But while the impact of Russia’s move against Ukraine is potentially global in scope, could domestic concerns be forcing Russia to take an aggressive stance? Russia’s economy is stuck in the midst of long-term stagnation, and a plan to raise the retirement age has proved unpopular with voters. Regional election last month saw many pro-Kremlin candidates lose.
Kimberly Marten, a Russia watcher at Barnard College, pondered whether with the sudden escalation in Azov, Russian President Vladimir Putin might be “provoking yet another international crisis in hopes of winning support at home.” If this is true, “he’s a rather pathetic one-note Charlie,” Marten added on Twitter.
Ukraine to impose martial law as standoff with Russia in Black Sea intensifies
The idea that world leaders might make foreign policy decisions because of concerns about domestic popularity is hardly unusual — in the United States, the concept is known as a “wag the dog” strategy, in reference to the 1997 film. But with Putin, the accusations have been particularly persistent. Indeed, when you look at polling from Russia and compare it with acts of Russian aggression, there does seem to be some sort of correlation.
The above chart shows Putin’s personal approval rating from 2007 to the most recent in 2018, taken from the nongovernmental polling agency Levada-Center. Highlighted are two important dates when Russia took foreign policy moves that may have been motivated by domestic popularity concerns: the 2014 annexation of Crimea and the invasion of Georgia in 2008.
In the case of the annexation of Crimea, it’s pretty clear that this coincided with a 20 percentage point jump in Putin’s personal approval ratings. The effect of the invasion of Georgia in August 2008 is harder to discern: Though Putin’s approval rating reached 88 percent the month after, it was already over 80 before the invasion.
However, Putin wasn’t actually president in August 2008 — Russia’s constitution limits presidents to two consecutive terms, so he stepped aside for four years and was replaced by his former prime minister, Dmitry Medvedev. And according to Levada-Center’s data, Medvedev received his highest approval ratings ever (83 percent) the month after the invasion.
The effect also seems clear when you consider the approval ratings for the Russian government as a whole, which also reached a high of 66 percent in September 2008. It subsequently reached that same number again in September 2014, only a few months after the annexation of Crimea, during a time of increased tension with the West.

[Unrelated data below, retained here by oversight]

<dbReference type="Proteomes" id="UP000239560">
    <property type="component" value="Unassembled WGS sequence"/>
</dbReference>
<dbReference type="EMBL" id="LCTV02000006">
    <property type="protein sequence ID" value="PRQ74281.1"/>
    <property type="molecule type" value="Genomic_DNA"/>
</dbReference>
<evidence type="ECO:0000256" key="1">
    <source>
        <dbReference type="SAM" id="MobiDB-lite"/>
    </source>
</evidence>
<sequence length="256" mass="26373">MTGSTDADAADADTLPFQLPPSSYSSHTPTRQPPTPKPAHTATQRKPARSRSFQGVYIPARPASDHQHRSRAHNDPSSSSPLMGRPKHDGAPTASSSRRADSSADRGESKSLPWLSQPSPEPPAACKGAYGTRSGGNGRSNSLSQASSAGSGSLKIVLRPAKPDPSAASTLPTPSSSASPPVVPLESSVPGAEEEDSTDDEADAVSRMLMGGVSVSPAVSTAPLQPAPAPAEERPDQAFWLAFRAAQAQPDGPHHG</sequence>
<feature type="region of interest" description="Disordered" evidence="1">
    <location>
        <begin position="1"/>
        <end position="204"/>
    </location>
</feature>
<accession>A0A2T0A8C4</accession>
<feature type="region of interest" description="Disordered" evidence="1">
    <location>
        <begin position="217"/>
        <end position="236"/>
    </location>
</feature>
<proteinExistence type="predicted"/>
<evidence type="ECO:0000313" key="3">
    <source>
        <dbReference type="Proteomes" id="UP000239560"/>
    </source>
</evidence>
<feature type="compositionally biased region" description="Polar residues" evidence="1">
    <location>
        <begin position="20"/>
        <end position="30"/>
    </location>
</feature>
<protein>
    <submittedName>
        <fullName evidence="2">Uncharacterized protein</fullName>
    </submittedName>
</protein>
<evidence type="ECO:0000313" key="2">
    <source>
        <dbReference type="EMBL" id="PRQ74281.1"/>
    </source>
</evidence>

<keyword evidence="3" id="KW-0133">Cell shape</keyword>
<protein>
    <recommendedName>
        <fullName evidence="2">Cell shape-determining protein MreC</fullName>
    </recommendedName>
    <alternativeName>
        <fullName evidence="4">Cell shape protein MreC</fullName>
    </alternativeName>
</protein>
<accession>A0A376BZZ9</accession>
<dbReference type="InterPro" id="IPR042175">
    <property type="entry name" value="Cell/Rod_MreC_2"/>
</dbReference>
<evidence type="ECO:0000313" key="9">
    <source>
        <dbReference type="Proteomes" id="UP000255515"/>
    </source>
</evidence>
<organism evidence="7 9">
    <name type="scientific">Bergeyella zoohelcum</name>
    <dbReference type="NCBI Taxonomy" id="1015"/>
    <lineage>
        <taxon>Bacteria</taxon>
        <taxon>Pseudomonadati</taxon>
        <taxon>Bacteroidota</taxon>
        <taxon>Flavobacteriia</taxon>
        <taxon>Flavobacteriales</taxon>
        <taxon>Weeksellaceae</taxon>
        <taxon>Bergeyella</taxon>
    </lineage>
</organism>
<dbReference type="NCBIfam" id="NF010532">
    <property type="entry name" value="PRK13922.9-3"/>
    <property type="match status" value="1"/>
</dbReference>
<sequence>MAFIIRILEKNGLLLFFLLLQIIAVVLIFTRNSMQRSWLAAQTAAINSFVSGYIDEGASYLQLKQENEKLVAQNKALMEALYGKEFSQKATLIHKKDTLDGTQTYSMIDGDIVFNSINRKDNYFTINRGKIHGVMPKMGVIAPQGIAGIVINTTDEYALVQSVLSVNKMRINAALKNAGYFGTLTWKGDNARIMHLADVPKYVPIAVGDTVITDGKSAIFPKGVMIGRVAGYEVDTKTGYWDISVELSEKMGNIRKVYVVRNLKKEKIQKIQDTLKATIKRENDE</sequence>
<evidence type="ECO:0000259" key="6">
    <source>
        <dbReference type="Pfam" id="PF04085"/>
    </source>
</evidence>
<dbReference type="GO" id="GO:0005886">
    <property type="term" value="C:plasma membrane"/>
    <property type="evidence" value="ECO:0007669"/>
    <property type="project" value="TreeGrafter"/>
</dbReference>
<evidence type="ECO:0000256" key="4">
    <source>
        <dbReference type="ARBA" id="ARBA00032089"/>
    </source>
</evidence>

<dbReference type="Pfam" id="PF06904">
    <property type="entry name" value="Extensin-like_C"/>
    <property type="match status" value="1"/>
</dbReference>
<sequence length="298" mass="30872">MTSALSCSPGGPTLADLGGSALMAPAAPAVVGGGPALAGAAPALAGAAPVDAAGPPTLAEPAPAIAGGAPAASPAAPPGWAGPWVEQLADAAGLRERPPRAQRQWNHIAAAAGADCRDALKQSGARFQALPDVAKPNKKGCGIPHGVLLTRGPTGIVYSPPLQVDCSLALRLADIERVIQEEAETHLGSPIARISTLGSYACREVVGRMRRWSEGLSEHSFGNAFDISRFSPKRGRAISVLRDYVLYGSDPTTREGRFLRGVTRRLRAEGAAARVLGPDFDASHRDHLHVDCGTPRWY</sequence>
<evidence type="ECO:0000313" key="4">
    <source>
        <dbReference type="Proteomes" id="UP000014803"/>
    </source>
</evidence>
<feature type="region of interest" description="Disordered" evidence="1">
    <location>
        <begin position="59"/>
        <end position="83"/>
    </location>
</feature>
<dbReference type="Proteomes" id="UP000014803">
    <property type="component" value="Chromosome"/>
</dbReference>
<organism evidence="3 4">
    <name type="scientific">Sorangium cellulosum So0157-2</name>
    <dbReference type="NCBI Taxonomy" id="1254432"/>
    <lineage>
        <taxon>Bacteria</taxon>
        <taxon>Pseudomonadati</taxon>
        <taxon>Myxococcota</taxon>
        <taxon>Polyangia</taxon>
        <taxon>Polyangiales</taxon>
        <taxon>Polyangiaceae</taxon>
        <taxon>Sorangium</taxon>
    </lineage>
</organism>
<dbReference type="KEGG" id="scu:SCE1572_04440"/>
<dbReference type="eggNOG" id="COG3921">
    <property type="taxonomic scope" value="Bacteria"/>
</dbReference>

Putin has long had a reputation for cynicism — indeed, it dates back to the first term as prime minister, with unproved theories about government links to terrorist attacks in 1999. This reputation persists to the modern day and the Kremlin’s excuses for alleged interference in the 2016 U.S. election and the attempted assassination of a former spy in England.
But can it really be so simple? Levada-Center is well-respected internationally, but there are clearly limits on the value of public opinion polling in an authoritarian country like Russia, where much mass media is closely aligned with the government. Even at its lows, Putin’s approval is sky high by most Western standards.
Then there’s the issue of cause and effect. We can certainly theorize that Russia’s actions in Georgia and Crimea led to a “rally around the flag” effect, but was that why the Russian government pursued these actions? In both cases, Russian aggression came after a number of other events not totally under Moscow’s control.
The Kremlin has also undertaken other provocative foreign policy actions, such as the alleged 2016 election interference, at times when Putin and the government were relatively popular.
In this latest instance, Russia has denied being the aggressor in the Azov Sea, instead saying that the Ukrainian navy had illegally entered its territorial waters — even though the two countries had agreed to share the sea as part of a 2003 agreement. Russia’s foreign ministry has accused Ukraine of provoking the situation for political gain.
“First there are provocations, then they exert strong pressure, and finally an accusation of aggression,” Maria Zakharova, a spokeswoman for Russia’s Foreign Ministry, wrote on Facebook.
Looking at approval ratings for Putin and his government, however, it’s obvious that they are at a low that hasn’t been seen since before 2014. Given the other limits on Russian economic policy, a moment of foreign policy aggression could certainly be one way to turn this around.
9 charts that lay out Russia’s uncertain future — with or without Putin